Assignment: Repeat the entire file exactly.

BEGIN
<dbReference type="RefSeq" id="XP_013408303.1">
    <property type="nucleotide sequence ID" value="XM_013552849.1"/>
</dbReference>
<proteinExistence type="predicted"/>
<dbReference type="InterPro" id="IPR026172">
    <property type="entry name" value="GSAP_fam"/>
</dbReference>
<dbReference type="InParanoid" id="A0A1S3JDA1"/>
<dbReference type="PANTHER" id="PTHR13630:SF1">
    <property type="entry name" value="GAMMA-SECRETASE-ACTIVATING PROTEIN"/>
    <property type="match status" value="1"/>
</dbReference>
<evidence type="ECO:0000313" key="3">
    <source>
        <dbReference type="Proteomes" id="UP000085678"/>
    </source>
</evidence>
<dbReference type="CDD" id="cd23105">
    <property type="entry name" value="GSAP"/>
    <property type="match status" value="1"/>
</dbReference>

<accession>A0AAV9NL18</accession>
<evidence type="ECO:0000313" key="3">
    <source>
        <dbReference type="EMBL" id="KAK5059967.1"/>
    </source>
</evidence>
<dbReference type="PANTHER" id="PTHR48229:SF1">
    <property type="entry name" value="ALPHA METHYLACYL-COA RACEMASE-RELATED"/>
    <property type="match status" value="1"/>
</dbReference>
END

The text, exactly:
<dbReference type="RefSeq" id="XP_013408303.1">
    <property type="nucleotide sequence ID" value="XM_013552849.1"/>
</dbReference>
<proteinExistence type="predicted"/>
<dbReference type="InterPro" id="IPR026172">
    <property type="entry name" value="GSAP_fam"/>
</dbReference>
<dbReference type="InParanoid" id="A0A1S3JDA1"/>
<dbReference type="PANTHER" id="PTHR13630:SF1">
    <property type="entry name" value="GAMMA-SECRETASE-ACTIVATING PROTEIN"/>
    <property type="match status" value="1"/>
</dbReference>
<evidence type="ECO:0000313" key="3">
    <source>
        <dbReference type="Proteomes" id="UP000085678"/>
    </source>
</evidence>
<dbReference type="CDD" id="cd23105">
    <property type="entry name" value="GSAP"/>
    <property type="match status" value="1"/>
</dbReference>

<accession>A0AAV9NL18</accession>
<evidence type="ECO:0000313" key="3">
    <source>
        <dbReference type="EMBL" id="KAK5059967.1"/>
    </source>
</evidence>
<dbReference type="PANTHER" id="PTHR48229:SF1">
    <property type="entry name" value="ALPHA METHYLACYL-COA RACEMASE-RELATED"/>
    <property type="match status" value="1"/>
</dbReference>